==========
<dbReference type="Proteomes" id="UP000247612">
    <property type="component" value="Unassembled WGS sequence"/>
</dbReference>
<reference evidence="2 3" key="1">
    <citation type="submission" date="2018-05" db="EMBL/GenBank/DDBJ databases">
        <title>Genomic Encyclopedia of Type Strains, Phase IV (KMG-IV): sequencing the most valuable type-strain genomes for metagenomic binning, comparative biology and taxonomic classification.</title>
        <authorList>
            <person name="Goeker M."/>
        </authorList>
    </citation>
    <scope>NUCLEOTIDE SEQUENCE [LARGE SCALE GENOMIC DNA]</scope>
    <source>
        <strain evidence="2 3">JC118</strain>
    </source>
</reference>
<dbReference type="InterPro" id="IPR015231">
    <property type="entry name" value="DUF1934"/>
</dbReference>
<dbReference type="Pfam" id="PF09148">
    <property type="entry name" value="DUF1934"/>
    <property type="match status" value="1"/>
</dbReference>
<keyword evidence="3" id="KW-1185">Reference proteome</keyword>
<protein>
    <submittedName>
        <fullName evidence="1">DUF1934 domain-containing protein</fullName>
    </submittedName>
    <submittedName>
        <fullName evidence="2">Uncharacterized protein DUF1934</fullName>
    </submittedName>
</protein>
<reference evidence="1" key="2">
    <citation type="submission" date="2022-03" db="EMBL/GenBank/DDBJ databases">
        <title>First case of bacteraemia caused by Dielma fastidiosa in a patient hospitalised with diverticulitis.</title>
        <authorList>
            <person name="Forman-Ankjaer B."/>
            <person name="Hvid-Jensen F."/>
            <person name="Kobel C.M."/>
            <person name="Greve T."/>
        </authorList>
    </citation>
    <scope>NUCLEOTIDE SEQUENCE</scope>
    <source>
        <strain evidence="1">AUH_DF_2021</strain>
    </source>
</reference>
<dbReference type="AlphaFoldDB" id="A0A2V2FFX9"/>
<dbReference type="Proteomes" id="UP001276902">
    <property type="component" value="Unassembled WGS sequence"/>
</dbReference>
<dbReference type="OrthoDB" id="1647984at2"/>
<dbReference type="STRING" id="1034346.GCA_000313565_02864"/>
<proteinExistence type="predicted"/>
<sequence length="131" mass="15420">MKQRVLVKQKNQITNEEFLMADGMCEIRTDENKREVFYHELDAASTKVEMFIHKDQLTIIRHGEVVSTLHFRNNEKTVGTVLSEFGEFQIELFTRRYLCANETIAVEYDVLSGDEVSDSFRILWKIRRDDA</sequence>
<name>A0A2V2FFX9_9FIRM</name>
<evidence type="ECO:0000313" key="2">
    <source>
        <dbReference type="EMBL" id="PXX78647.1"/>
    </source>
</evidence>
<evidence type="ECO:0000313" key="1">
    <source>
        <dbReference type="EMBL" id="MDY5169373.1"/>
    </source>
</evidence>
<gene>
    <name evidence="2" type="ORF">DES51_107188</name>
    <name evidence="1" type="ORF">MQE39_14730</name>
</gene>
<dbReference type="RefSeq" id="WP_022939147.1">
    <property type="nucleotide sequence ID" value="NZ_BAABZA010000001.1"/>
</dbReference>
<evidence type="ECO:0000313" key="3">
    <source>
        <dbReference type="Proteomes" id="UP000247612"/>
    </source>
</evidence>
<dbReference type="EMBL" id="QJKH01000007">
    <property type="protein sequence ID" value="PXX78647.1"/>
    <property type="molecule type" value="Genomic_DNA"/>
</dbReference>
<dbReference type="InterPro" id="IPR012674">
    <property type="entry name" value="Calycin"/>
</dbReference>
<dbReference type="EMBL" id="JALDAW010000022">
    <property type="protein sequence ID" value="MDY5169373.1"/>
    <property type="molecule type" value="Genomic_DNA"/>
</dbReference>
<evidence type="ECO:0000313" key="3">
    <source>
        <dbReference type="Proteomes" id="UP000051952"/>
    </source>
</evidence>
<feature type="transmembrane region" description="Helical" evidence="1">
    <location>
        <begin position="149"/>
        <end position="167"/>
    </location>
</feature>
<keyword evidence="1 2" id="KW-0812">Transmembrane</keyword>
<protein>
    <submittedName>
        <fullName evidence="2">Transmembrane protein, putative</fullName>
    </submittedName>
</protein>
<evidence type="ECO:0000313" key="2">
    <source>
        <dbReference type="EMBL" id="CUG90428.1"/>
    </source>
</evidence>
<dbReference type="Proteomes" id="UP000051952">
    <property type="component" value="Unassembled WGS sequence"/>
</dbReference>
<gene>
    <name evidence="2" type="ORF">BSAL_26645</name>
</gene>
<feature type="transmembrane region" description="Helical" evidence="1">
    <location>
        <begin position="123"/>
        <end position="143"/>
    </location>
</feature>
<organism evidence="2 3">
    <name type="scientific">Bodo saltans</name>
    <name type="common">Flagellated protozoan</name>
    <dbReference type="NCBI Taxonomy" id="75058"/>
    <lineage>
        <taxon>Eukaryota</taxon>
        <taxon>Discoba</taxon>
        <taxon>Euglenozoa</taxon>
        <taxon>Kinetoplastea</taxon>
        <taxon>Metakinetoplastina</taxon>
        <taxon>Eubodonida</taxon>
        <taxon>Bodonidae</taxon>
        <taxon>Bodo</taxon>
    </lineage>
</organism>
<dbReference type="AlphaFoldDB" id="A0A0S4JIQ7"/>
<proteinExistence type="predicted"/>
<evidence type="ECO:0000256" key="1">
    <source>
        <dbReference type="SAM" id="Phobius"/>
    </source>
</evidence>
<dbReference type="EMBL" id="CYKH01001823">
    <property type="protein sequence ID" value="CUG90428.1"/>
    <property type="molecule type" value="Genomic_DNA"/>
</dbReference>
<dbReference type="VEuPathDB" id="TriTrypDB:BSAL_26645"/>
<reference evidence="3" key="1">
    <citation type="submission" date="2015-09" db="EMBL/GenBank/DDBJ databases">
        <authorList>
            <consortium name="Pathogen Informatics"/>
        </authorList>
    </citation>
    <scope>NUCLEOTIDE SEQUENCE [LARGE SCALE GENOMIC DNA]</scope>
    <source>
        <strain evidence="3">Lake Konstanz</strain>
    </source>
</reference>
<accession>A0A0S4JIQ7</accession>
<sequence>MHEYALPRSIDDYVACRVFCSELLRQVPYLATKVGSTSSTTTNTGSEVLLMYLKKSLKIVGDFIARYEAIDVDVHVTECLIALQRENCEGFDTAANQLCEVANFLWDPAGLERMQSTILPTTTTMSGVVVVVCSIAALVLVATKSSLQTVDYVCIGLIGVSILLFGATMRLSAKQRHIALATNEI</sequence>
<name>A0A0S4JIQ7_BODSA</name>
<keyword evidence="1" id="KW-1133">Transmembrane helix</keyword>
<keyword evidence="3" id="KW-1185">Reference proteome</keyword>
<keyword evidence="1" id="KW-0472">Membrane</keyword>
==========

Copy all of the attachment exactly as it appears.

<dbReference type="Proteomes" id="UP000247612">
    <property type="component" value="Unassembled WGS sequence"/>
</dbReference>
<reference evidence="2 3" key="1">
    <citation type="submission" date="2018-05" db="EMBL/GenBank/DDBJ databases">
        <title>Genomic Encyclopedia of Type Strains, Phase IV (KMG-IV): sequencing the most valuable type-strain genomes for metagenomic binning, comparative biology and taxonomic classification.</title>
        <authorList>
            <person name="Goeker M."/>
        </authorList>
    </citation>
    <scope>NUCLEOTIDE SEQUENCE [LARGE SCALE GENOMIC DNA]</scope>
    <source>
        <strain evidence="2 3">JC118</strain>
    </source>
</reference>
<dbReference type="InterPro" id="IPR015231">
    <property type="entry name" value="DUF1934"/>
</dbReference>
<dbReference type="Pfam" id="PF09148">
    <property type="entry name" value="DUF1934"/>
    <property type="match status" value="1"/>
</dbReference>
<keyword evidence="3" id="KW-1185">Reference proteome</keyword>
<protein>
    <submittedName>
        <fullName evidence="1">DUF1934 domain-containing protein</fullName>
    </submittedName>
    <submittedName>
        <fullName evidence="2">Uncharacterized protein DUF1934</fullName>
    </submittedName>
</protein>
<reference evidence="1" key="2">
    <citation type="submission" date="2022-03" db="EMBL/GenBank/DDBJ databases">
        <title>First case of bacteraemia caused by Dielma fastidiosa in a patient hospitalised with diverticulitis.</title>
        <authorList>
            <person name="Forman-Ankjaer B."/>
            <person name="Hvid-Jensen F."/>
            <person name="Kobel C.M."/>
            <person name="Greve T."/>
        </authorList>
    </citation>
    <scope>NUCLEOTIDE SEQUENCE</scope>
    <source>
        <strain evidence="1">AUH_DF_2021</strain>
    </source>
</reference>
<dbReference type="AlphaFoldDB" id="A0A2V2FFX9"/>
<dbReference type="Proteomes" id="UP001276902">
    <property type="component" value="Unassembled WGS sequence"/>
</dbReference>
<dbReference type="OrthoDB" id="1647984at2"/>
<dbReference type="STRING" id="1034346.GCA_000313565_02864"/>
<proteinExistence type="predicted"/>
<sequence length="131" mass="15420">MKQRVLVKQKNQITNEEFLMADGMCEIRTDENKREVFYHELDAASTKVEMFIHKDQLTIIRHGEVVSTLHFRNNEKTVGTVLSEFGEFQIELFTRRYLCANETIAVEYDVLSGDEVSDSFRILWKIRRDDA</sequence>
<name>A0A2V2FFX9_9FIRM</name>
<evidence type="ECO:0000313" key="2">
    <source>
        <dbReference type="EMBL" id="PXX78647.1"/>
    </source>
</evidence>
<evidence type="ECO:0000313" key="1">
    <source>
        <dbReference type="EMBL" id="MDY5169373.1"/>
    </source>
</evidence>
<gene>
    <name evidence="2" type="ORF">DES51_107188</name>
    <name evidence="1" type="ORF">MQE39_14730</name>
</gene>
<dbReference type="RefSeq" id="WP_022939147.1">
    <property type="nucleotide sequence ID" value="NZ_BAABZA010000001.1"/>
</dbReference>
<evidence type="ECO:0000313" key="3">
    <source>
        <dbReference type="Proteomes" id="UP000247612"/>
    </source>
</evidence>
<dbReference type="EMBL" id="QJKH01000007">
    <property type="protein sequence ID" value="PXX78647.1"/>
    <property type="molecule type" value="Genomic_DNA"/>
</dbReference>
<dbReference type="InterPro" id="IPR012674">
    <property type="entry name" value="Calycin"/>
</dbReference>
<dbReference type="EMBL" id="JALDAW010000022">
    <property type="protein sequence ID" value="MDY5169373.1"/>
    <property type="molecule type" value="Genomic_DNA"/>
</dbReference>
<evidence type="ECO:0000313" key="3">
    <source>
        <dbReference type="Proteomes" id="UP000051952"/>
    </source>
</evidence>
<feature type="transmembrane region" description="Helical" evidence="1">
    <location>
        <begin position="149"/>
        <end position="167"/>
    </location>
</feature>
<keyword evidence="1 2" id="KW-0812">Transmembrane</keyword>
<protein>
    <submittedName>
        <fullName evidence="2">Transmembrane protein, putative</fullName>
    </submittedName>
</protein>
<evidence type="ECO:0000313" key="2">
    <source>
        <dbReference type="EMBL" id="CUG90428.1"/>
    </source>
</evidence>
<dbReference type="Proteomes" id="UP000051952">
    <property type="component" value="Unassembled WGS sequence"/>
</dbReference>
<gene>
    <name evidence="2" type="ORF">BSAL_26645</name>
</gene>
<feature type="transmembrane region" description="Helical" evidence="1">
    <location>
        <begin position="123"/>
        <end position="143"/>
    </location>
</feature>
<organism evidence="2 3">
    <name type="scientific">Bodo saltans</name>
    <name type="common">Flagellated protozoan</name>
    <dbReference type="NCBI Taxonomy" id="75058"/>
    <lineage>
        <taxon>Eukaryota</taxon>
        <taxon>Discoba</taxon>
        <taxon>Euglenozoa</taxon>
        <taxon>Kinetoplastea</taxon>
        <taxon>Metakinetoplastina</taxon>
        <taxon>Eubodonida</taxon>
        <taxon>Bodonidae</taxon>
        <taxon>Bodo</taxon>
    </lineage>
</organism>
<dbReference type="AlphaFoldDB" id="A0A0S4JIQ7"/>
<proteinExistence type="predicted"/>
<evidence type="ECO:0000256" key="1">
    <source>
        <dbReference type="SAM" id="Phobius"/>
    </source>
</evidence>
<dbReference type="EMBL" id="CYKH01001823">
    <property type="protein sequence ID" value="CUG90428.1"/>
    <property type="molecule type" value="Genomic_DNA"/>
</dbReference>
<dbReference type="VEuPathDB" id="TriTrypDB:BSAL_26645"/>
<reference evidence="3" key="1">
    <citation type="submission" date="2015-09" db="EMBL/GenBank/DDBJ databases">
        <authorList>
            <consortium name="Pathogen Informatics"/>
        </authorList>
    </citation>
    <scope>NUCLEOTIDE SEQUENCE [LARGE SCALE GENOMIC DNA]</scope>
    <source>
        <strain evidence="3">Lake Konstanz</strain>
    </source>
</reference>
<accession>A0A0S4JIQ7</accession>
<sequence>MHEYALPRSIDDYVACRVFCSELLRQVPYLATKVGSTSSTTTNTGSEVLLMYLKKSLKIVGDFIARYEAIDVDVHVTECLIALQRENCEGFDTAANQLCEVANFLWDPAGLERMQSTILPTTTTMSGVVVVVCSIAALVLVATKSSLQTVDYVCIGLIGVSILLFGATMRLSAKQRHIALATNEI</sequence>
<name>A0A0S4JIQ7_BODSA</name>
<keyword evidence="1" id="KW-1133">Transmembrane helix</keyword>
<keyword evidence="3" id="KW-1185">Reference proteome</keyword>
<keyword evidence="1" id="KW-0472">Membrane</keyword>